In the classic 1950s cartoons featuring Ralph Wolf and Sam Sheepdog, the two adversaries meet every morning at a meadow. They exchange casual chit-chat, punch separate timecards on the same machine, then spend the rest of the day in brutal combat before clocking out in the late afternoon, nodding politely that they’ll see each other tomorrow. The hacking trial was strangely similar.
Each day began with the clocking on at the Old Bailey. In the winter months of a trial that spanned three seasons, Rebekah and Charlie Brooks arrived by taxi. By the early summer they chose to walk in, clutching Starbucks coffees.
Andy Coulson – sometimes with his wife Eloise – marched grimly up Limeburner Lane passing snappers he had once marshalled like a general.
The Bailey has a rhythm, and the hacking trial matched its beat. It should be a place of built-in fear and panic. Strangely it isn’t. Inside the courtroom, manners provided a surface of calm.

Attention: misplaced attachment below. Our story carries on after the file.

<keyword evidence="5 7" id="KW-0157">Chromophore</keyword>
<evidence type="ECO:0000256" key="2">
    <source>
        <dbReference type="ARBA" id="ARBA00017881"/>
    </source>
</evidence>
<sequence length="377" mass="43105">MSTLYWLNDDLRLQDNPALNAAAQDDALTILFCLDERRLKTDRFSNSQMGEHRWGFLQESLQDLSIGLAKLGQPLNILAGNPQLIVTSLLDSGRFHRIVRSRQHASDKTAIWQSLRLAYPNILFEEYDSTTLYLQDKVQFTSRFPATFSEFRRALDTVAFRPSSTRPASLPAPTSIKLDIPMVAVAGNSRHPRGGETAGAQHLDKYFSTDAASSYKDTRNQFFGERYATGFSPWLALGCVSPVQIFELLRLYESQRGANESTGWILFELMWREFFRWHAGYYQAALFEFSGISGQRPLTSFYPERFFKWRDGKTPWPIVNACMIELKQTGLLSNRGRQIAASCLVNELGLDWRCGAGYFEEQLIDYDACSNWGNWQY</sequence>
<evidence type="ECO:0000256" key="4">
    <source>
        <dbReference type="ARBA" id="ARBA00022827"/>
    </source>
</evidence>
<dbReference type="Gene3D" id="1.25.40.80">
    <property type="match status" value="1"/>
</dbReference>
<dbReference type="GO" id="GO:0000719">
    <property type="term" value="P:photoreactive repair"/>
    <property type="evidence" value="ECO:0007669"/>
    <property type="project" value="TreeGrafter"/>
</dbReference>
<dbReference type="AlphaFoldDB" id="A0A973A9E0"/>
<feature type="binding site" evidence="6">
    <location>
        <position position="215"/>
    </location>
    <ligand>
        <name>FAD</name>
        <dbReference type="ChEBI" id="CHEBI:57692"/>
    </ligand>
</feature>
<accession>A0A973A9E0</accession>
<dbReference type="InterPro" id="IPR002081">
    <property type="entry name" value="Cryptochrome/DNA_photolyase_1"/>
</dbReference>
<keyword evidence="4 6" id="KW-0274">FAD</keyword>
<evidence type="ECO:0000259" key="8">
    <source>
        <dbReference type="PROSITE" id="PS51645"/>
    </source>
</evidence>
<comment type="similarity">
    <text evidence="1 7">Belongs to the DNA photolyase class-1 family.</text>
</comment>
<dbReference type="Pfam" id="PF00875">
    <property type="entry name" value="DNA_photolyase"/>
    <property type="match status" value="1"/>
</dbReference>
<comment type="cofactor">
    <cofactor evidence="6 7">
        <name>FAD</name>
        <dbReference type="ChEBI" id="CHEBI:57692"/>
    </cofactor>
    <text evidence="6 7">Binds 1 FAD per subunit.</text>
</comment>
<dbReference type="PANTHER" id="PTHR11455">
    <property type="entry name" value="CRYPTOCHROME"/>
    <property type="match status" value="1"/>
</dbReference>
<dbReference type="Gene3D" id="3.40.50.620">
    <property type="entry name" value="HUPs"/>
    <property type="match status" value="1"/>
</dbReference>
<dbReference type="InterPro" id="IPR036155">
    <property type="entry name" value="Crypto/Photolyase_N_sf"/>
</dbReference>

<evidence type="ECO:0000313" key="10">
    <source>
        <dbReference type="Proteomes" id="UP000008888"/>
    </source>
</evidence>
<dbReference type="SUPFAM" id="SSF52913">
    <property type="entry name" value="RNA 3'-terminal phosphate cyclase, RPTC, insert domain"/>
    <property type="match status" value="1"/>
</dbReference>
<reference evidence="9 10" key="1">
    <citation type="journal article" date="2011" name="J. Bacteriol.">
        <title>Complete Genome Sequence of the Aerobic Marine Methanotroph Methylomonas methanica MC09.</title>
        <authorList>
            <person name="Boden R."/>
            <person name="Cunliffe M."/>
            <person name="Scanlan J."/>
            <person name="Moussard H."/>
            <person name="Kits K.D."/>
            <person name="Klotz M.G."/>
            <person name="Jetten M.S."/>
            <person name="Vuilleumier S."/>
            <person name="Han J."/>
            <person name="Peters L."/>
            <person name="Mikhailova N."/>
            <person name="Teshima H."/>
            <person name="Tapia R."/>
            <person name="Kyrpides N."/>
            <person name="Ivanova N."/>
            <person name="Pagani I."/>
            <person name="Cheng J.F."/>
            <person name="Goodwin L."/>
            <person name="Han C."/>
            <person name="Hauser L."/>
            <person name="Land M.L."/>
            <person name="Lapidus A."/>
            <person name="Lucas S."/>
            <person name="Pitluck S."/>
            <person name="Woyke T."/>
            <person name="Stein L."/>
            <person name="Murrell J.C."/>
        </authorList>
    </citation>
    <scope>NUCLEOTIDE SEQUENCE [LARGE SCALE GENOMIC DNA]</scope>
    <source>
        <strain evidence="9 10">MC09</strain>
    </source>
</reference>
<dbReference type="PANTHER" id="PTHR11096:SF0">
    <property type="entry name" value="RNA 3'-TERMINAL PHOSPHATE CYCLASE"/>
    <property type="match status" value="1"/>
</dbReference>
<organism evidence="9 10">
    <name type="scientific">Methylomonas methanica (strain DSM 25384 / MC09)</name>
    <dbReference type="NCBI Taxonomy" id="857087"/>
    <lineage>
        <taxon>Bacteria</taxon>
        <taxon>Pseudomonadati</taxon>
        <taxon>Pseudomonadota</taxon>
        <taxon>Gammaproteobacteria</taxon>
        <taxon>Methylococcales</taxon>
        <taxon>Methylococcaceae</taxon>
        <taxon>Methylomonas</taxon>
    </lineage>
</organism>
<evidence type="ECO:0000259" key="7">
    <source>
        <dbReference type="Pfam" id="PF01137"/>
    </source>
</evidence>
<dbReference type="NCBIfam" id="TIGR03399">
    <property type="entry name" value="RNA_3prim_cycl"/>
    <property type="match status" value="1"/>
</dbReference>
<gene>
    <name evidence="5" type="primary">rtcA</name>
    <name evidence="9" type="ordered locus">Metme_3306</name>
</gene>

Whether it was Starbucks, Café Nero or Costa, an expensive coffee aided the daily appearance of normality, of casual confidence, for everyone. If the hacking trial had a common currency, it was a hot cardboard cup. Mr Justice Saunders allowed the defendants in the glass-walled dock to bring their coffees with them. The privilege wasn’t extended to the rest of the court.
In the intervals between sessions, defendants congregated with their counsel and solicitors in the demilitarised hall space outside Court 12. The mood on all sides was always optimistic. Barristers smiled and nodded. Rebekah Brooks, with legendary charm, charmed.
Andy Coulson always looked serious. He looked serious arriving; he looked serious leaving. His lawyers looked serious.
Now after eight months, after the judgment, what’s left? The Chinese philosopher Sun Tzu advised that in warfare “the secret lies in confusing the enemy”. That’s what everyone did for eight months – tried to look normal, with their coffees.
Even justice needs something to hold on to.